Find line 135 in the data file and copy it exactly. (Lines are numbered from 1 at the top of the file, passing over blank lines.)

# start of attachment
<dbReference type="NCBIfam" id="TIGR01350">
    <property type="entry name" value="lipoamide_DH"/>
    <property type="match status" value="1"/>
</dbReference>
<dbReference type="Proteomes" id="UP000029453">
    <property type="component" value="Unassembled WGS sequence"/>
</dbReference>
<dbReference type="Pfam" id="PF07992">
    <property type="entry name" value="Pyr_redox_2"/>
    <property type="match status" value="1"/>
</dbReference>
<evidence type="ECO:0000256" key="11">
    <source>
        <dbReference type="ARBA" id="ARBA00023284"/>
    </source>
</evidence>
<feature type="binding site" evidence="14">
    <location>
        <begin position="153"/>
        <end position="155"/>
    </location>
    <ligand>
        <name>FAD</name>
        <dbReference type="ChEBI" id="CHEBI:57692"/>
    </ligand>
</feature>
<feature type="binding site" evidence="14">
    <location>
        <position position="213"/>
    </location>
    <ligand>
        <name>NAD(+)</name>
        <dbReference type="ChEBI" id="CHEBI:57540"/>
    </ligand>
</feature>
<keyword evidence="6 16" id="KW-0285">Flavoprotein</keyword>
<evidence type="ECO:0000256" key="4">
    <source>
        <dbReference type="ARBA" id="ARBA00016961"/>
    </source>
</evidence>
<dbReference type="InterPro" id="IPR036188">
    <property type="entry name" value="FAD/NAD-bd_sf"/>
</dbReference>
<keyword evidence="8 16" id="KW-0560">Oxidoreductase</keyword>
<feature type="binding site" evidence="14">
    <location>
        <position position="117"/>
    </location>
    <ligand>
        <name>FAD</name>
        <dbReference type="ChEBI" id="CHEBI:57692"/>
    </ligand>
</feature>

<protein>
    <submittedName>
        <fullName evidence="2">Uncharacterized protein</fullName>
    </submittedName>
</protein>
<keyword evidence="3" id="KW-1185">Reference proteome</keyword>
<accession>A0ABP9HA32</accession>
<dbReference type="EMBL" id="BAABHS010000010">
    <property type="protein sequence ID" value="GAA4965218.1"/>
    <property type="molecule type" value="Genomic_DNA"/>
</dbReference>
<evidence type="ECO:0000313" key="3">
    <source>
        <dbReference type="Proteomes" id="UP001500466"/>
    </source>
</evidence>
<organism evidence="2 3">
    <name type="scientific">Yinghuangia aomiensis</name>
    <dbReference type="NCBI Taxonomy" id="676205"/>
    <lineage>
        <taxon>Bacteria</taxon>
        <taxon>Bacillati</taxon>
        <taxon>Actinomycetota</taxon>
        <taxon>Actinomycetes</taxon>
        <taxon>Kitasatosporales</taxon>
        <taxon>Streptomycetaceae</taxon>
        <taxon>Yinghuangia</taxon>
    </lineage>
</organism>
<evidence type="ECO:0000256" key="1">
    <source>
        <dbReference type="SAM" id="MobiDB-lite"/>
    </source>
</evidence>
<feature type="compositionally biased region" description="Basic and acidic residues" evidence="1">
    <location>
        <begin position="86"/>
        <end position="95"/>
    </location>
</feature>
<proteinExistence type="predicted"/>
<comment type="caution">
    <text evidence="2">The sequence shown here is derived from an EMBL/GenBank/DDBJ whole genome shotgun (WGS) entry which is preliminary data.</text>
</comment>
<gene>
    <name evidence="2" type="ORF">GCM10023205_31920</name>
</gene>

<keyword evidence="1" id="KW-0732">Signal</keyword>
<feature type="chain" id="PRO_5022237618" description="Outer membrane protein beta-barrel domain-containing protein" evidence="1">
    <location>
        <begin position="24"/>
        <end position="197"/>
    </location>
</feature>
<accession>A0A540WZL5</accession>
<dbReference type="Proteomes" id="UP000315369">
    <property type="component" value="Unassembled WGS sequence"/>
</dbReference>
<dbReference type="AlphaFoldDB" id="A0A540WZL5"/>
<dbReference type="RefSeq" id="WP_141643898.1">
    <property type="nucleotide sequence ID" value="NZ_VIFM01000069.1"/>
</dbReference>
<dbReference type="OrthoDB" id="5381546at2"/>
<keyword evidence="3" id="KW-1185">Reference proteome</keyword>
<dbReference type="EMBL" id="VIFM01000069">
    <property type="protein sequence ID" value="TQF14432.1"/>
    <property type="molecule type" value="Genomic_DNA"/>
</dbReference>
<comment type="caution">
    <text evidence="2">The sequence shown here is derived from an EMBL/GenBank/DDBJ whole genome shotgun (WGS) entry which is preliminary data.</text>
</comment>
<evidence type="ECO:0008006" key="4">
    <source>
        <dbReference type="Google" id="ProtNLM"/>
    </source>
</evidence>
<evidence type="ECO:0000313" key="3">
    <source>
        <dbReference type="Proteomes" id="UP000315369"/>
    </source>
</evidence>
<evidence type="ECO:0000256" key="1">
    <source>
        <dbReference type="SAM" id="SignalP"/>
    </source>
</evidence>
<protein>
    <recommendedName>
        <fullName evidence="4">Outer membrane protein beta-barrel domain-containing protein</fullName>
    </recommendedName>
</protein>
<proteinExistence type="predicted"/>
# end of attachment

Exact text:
</evidence>